Saturday, July 12, 2014

Sibling harmony

If you have more than one child, chances are you have some days when you feel more like a referee than a parent. I know I do - my twin boys are truly the best of friends, but they are still siblings! So, they fight, wrestle, and scream at each other several times every day. The latest major tussle? I got a text from my husband, who was home with the kids while I was at work, which said: "A gave F a bloody nose. He punched him in the nose for saying he was a good guy when A wanted him to be a bad guy." Preschool problems are no joke.

In any case, I have done a lot of research - for my own family as well as for the families I work with - on how to increase sibling harmony (and parental sanity). Hopefully some of these work for you!

  • First and foremost, recognize that fights between siblings are normal! Your kids are learning how to solve conflicts, understand friendships and social situations, and generally be members of society. If you expect 100% harmony all the time, you are in for major disappointment! 
  • Don't sweat the small stuff. Let your children settle small disagreements by themselves. Not only do you not have time for every little argument, but letting them settle things on their own teaches them valuable life lessons - problem solving, social skills, and independence to name a few. 
  • Teach them how to solve problems. During an argument is NOT the time to do this. Talk to your kids after the fact, when everyone is calm again. You can use puppets or dolls to illustrate your point if your kids are younger. For instance, we talked with our son about the above example: "A, you punched F when you were mad. This really hurt him and made him bleed. What else could you have done instead of hitting?" We then came up with several options, such as talking to his brother, walking away, counting to ten, taking deep breaths, and hitting a pillow.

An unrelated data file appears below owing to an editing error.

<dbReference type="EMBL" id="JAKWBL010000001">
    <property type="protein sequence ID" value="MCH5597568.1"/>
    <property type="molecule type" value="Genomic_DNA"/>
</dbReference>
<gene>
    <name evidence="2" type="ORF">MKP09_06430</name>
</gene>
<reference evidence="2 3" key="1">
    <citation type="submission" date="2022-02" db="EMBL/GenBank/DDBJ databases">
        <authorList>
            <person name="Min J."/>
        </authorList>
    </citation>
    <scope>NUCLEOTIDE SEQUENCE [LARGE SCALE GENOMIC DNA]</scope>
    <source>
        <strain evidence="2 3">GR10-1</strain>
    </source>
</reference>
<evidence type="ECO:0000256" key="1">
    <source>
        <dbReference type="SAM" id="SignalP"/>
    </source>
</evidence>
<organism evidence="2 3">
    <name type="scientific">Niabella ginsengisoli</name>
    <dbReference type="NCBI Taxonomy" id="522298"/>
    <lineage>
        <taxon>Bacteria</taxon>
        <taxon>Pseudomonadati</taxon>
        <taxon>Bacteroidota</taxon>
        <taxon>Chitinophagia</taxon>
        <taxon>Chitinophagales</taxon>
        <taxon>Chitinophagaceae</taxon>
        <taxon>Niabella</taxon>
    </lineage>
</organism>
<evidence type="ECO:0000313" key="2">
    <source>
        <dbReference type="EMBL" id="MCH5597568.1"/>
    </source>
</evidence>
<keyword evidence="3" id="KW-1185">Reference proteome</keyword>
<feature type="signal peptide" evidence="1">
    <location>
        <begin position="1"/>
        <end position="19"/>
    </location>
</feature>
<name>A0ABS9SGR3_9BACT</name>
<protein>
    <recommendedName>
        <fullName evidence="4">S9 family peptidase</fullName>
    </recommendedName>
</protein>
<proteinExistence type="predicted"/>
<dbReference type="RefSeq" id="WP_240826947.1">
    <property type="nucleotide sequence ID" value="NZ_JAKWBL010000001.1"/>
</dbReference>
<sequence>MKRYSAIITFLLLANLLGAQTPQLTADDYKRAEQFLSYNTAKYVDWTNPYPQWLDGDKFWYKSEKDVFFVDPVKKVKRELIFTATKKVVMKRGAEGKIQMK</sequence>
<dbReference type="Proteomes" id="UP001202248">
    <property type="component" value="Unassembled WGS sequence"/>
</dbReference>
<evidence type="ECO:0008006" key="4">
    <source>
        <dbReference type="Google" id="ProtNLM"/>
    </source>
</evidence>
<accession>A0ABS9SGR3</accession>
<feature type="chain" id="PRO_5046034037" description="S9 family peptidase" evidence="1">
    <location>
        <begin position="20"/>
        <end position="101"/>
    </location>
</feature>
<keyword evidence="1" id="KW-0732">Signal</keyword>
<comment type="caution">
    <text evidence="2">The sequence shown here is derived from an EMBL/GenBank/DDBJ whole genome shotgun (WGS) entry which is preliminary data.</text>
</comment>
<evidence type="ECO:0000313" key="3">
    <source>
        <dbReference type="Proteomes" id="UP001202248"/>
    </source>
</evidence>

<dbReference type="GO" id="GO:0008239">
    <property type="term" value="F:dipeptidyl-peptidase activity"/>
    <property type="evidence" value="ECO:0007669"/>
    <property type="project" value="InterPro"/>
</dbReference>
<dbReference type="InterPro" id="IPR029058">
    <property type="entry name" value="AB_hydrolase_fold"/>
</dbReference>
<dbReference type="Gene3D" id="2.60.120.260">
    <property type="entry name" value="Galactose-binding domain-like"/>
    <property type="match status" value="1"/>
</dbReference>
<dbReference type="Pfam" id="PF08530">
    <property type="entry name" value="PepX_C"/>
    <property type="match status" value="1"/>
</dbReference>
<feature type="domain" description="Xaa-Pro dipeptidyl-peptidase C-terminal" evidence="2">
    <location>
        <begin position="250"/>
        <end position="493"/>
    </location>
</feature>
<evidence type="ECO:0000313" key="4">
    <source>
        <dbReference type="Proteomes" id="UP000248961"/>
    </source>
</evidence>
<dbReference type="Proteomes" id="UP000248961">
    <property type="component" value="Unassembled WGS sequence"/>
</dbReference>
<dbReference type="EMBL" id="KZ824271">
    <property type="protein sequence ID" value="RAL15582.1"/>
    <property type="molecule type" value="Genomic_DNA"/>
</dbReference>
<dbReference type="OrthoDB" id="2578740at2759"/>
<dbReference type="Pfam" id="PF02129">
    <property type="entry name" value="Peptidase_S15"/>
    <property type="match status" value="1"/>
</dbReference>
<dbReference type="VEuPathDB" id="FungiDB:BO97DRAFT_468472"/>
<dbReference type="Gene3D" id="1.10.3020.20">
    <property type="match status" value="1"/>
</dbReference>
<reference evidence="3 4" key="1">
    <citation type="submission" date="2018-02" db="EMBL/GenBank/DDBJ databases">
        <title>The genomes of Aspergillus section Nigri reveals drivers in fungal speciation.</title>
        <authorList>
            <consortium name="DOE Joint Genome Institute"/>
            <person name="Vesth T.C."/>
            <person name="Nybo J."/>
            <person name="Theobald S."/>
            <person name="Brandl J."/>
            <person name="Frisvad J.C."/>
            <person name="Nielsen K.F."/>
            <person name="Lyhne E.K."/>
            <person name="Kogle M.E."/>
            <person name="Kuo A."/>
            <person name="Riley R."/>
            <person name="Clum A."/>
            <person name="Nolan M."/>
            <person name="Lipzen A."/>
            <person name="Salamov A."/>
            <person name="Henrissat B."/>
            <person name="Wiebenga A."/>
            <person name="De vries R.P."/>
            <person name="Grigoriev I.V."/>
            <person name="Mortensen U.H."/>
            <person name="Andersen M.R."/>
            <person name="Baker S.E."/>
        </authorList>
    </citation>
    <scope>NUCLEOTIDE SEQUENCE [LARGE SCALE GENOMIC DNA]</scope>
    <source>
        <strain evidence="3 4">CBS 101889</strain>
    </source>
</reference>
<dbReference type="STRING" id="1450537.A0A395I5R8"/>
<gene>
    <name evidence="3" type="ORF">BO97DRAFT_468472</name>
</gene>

• Reward them for playing nicely.  Set up a simple sticker chart for playing nicely with siblings. A complete sticker chart can then be used to get a bigger reward, such as a small toy, a new book, or a trip to a favorite playground. It is up to you to "catch them being good," and to provide praise and stickers for positive behavior. In the beginning, you want to be sure to give lots of praise so they make the connection between positive behavior and good things. Make sure your praise is really specific, such as "Tommy, I really like how you are sharing your Legos with your sister!" or "Great job playing pretend with Alex!" or "You're really working together to build that tower!"
  • Use natural and logical consequences. For example, if your children are fighting over which television program to watch, turn off the TV until they can come to an agreement. If they fight over a toy, put away the toy until they can agree to share. If one child intentionally breaks something belonging to the other child, they should be held to fixing or replacing it. Of course, for aggressive behavior (i.e., hitting, biting, kicking, etc), use time out as a chance to be removed from the situation and cool down.
  • Build empathy. Encourage your child to do things to help his/her siblings. For instance, an older child might help you pack the diaper bag or "babysit" an infant while you cook dinner (i.e., gently push a swing, bounce a bouncy seat, or "read" a book).  When one child gets himself a snack or a drink, encourage him to also get one for his sibling. While drawing pictures, encourage your child to draw a picture for her younger brother, maybe using his favorite color. 

Remember that fighting is a normal and necessary part of sibling relationships...and maybe get yourself a whistle!